The importance of bringing fresh air into the home was recognized by Florence Nightingale, the first educated nurse who documented its health benefits. However allergy sufferers must restrict the amount of time windows can be left open. Pollen blowing in through an open window and can increase your allergy misery. Keep windows closed during the times when pollen counts are high.

    Cleaning windows is also important, particularly around frames and window sills which can harbour mould and condensation.

  8. Finally if you are house-hunting…

    … it’s wise to avoid damp locations near rivers or even underground waterways. If you have an allergy to cats or other pets, you may need to include replacing your new home’s flooring in the total cost of the purchase. In fact, your ideal home might be a new-build in the Alps, where dust mites hate the low humidity and temperatures

Allergies in the home

For more information on how to adopt a low allergy routine continue reading. If you are still suffering you may require medication. Click here to find out more about the treatment options available to you.

Low Allergy Routine

Thinking about your daily routine from the perspective of what could be helping or hindering your battle against allergies can really help you take charge of the situation.

Here are some things to think about for each stage of your day. Of course, routines will have to be adjusted for the time of day, the season of the year, and pollen counts, along the other factors that are customized to you and your specific allergens.

Morning

As you get ready to leave the home, there are things that can make a difference. Since the first time you leave the home will be the first time you will be exposed to allergens, you need to make sure you’re ready. If you’re taking allergy medication take it 30 minutes before you plan to leave your home, BENADRYL® starts to work in 15 minutes.

Gels or other hair products can serve as a magnet for allergens, so when you can, avoid applying them in the morning before you go out.9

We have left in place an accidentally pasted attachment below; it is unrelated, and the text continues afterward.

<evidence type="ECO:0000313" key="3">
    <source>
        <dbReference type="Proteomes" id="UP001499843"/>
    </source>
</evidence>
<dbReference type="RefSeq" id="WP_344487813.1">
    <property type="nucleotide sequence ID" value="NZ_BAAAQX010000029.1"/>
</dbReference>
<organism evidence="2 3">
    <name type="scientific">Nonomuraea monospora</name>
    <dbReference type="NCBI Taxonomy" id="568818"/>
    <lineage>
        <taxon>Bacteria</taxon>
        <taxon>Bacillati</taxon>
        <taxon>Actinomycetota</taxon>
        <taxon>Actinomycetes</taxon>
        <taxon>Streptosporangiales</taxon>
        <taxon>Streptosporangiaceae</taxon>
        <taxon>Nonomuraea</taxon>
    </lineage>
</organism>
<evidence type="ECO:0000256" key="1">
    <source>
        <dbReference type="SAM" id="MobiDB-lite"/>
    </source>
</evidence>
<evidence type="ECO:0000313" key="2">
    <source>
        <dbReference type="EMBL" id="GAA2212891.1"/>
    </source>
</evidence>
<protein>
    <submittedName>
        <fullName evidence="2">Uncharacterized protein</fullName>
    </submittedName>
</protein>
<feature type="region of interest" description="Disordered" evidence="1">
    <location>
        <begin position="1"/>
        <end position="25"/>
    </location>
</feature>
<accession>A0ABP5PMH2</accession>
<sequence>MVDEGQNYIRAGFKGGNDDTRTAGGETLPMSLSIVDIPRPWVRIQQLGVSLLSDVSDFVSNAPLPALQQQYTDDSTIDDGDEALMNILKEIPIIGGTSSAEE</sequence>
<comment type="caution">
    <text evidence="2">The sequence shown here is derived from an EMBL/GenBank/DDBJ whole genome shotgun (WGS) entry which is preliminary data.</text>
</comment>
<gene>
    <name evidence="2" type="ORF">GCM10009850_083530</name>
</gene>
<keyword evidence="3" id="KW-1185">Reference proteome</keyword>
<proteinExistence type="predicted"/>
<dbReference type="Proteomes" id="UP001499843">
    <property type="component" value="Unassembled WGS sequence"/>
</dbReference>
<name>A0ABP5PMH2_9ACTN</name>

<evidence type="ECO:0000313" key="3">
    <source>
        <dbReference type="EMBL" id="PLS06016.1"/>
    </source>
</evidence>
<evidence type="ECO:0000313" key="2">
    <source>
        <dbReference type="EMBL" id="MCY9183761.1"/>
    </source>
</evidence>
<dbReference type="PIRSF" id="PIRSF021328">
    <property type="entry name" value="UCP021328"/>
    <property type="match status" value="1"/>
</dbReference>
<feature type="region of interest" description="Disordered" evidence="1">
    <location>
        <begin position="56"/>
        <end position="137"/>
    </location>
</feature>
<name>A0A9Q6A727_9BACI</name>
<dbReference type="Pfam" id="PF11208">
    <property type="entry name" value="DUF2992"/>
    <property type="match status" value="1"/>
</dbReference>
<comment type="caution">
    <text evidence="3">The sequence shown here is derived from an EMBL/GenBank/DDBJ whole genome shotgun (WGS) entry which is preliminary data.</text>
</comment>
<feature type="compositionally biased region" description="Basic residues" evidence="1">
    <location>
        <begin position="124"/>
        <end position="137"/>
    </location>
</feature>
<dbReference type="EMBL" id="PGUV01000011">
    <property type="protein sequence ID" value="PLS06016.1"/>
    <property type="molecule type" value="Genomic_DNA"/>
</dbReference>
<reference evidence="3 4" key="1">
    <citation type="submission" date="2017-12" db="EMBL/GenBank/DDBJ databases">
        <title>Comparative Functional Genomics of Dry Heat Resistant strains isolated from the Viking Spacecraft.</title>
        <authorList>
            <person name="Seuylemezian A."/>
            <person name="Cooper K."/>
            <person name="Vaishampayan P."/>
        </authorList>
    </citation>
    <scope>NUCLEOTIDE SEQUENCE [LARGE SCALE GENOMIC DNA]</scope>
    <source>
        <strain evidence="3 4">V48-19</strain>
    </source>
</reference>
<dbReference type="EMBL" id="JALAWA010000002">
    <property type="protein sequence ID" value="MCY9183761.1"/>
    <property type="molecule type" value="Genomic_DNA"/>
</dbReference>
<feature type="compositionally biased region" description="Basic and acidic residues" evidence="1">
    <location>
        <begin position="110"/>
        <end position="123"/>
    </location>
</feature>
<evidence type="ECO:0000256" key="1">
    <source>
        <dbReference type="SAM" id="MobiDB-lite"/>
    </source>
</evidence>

Even things you wear can make a difference. For example big sunglasses can keep allergens away from your eyes.

Afternoon

Where possible try and stay indoors, and as in the allergy tips list, avoid open windows as well. While this might not be completely practical there could still be the risks that your allergies will strike. Consider carrying additional allergy medication with you so you’re ready for whatever the day brings.

Evening

If you can find time in your schedule it’s a great idea to take some time to keep your home clean.

This will help avoid the build-up of allergens in your home. In addition try and find time to wash clothes that have been outside collecting pollen.

Finally, it’s a good idea to take a shower before you go to bed. While you’ve been outside during the day you’ve been collecting pollen on your hair and body. Showering before you go to sleep will help wash off the pollen you have collected so you don’t take it to bed with you.

Click here to find out more about the treatment options available to you.

Using a diary to record your allergy symptoms

If you are still suffering from allergies you may require medication. Find out more about the allergy treatment options available to you.